It’s also a saving of 400 tons of carbon dioxide, 224 tons of coal and some 576 kilolitres of water, says Dr Steve Lennon, Eskom’s MD for corporate services and its “climate change champion”.

“The 400MW translates to about 4 million 100W bulbs or 6,7 million 60W bulbs switched off on Saturday. This shows a concerted effort by approximately 1 million households,” he said.

Can anyone seriously say that it isn’t worth taking part in Earth Hour?

(Update: Corrected a typo to read: That’s 10 percent of the output of a whole power station – Witbank’s Kendal power station, for example, produces around 4,100MW)

Google tests online home energy monitor

February 11, 2009
Posted in Green News

google-powermeter

Google is developing what sounds like an incredibly useful online tool, called  Powermeter, that will allow users so see their home energy consumption in near real time online.

Being aware of where in your home you’re using energy makes it easier to reduce your usage. Studies show that people save between 5 and 15 percent of their energy costs when they have access to information about their energy consumption, says the search engine giant.

A Google hardware engineer who was involved in beta-testing the PowerMeter prototype said on the company’s website: “By monitoring my energy use, I figured out that the bulk of my electricity was caused by my two 20-year-old fridges, my incandescent lights and my pool pump, which was set to run more than necessary. By replacing the refrigerators with new energy-efficient models, the lights with CFLs and setting the pool pump to only run at specified intervals, I’ve saved $3,000 in the past year and I am on track to save even more this year! ”

But in order to get this near real-time feedback you first need an advanced electricity meter known as a smart meter installed in your home. Google says there are currently about 40-million smart meters in use worldwide, with plans to add another 100-million in the next few years – 40-million are planned in the US alone over the next three years through President Barack Obama’s stimulus package.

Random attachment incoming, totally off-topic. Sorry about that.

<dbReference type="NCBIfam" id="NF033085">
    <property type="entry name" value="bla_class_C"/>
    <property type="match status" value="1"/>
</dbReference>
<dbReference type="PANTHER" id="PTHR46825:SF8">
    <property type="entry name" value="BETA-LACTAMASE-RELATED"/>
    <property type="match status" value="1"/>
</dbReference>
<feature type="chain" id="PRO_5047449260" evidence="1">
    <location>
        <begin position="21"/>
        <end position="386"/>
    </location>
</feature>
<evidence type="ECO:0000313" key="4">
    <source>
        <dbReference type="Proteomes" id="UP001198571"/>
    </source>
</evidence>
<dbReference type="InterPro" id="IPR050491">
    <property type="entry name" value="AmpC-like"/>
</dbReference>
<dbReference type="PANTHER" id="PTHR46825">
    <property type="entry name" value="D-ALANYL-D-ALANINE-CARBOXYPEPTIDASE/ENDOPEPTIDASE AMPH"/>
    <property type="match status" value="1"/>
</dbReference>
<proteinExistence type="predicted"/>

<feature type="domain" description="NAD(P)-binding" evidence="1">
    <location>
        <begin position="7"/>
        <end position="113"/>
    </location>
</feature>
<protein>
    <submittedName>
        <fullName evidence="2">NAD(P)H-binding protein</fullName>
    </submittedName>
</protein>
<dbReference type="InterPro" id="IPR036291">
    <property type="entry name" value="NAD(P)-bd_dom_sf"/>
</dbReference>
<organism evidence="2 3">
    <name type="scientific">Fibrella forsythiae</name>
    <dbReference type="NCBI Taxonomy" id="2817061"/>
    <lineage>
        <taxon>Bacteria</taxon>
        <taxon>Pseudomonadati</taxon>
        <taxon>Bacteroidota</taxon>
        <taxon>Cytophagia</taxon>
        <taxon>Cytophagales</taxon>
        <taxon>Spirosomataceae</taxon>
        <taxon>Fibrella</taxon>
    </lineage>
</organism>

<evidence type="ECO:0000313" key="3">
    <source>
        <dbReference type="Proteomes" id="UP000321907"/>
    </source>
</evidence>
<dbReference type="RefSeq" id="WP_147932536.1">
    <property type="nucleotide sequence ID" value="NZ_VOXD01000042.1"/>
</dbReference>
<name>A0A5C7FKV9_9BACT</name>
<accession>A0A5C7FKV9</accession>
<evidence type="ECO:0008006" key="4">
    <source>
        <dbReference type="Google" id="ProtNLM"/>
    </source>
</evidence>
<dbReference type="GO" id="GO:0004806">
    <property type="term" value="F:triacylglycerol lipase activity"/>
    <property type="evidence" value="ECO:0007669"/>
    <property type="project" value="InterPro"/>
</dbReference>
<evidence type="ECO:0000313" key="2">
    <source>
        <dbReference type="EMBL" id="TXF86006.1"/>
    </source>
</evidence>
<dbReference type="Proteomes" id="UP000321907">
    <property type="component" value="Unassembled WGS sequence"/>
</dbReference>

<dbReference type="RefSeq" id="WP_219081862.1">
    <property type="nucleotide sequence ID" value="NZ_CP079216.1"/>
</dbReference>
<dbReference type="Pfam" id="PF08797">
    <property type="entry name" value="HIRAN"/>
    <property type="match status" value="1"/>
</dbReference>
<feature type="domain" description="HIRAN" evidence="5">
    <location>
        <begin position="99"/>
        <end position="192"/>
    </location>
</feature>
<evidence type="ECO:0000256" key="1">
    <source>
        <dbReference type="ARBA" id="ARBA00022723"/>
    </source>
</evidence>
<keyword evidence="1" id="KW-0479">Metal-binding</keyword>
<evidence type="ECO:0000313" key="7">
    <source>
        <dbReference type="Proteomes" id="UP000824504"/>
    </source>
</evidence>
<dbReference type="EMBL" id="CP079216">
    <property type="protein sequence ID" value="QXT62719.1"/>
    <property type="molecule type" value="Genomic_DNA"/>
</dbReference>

Google idea is to make the information on smart meters available to consumers. “PowerMeter will receive energy consumption information from utility smart meters and energy management devices and provide anyone who signs up access to her home electricity consumption right on her iGoogle homepage,” the search engine giant says.

PowerMeter is currently still a prototype being tested by Google employees, but the company hopes to partner with utilities and smart energy device makers (presumably in the United States) and eventually make the tool available for free to consumers.

Sounds to me like this is something Eskom should be keeping an eye on because it could be a handy tool to help South Africans reduce their electricity consumption by the required 10 percent.

Meanwhile, Microsoft is reportedly about to make available an add-on “Environmental Dashboard” application for Microsoft Dynamics AX. It is geared at business users, to help them analyse and reduce their energy use. It also provides information on greenhouse gas emissions. You can read more about it on CNet

Source: Salon.com, EcoGeek

What if minerals and energy split?

February 10, 2009
Posted in Renewable energy

wind-turbinesIn what is potentially great news for the renewable energy industry in South Africa, the department of minerals and energy may be split into two separate ministries this year, according to a Reuters report.

An unbundled energy ministry would have the job of implementing an energy policy for the country that is less tied to the mining industry. At present about 90 percent of South Africa’s energy is produced from coal, of which there is a plentiful supply.  But for the country to reduce its greenhouse gas emissions, which it has committed to do, this reliance on dirty fossil fuel has to end and other, cleaner energy sources, such as solar and wind, have to start adding their “green” electrons to the electricity grid.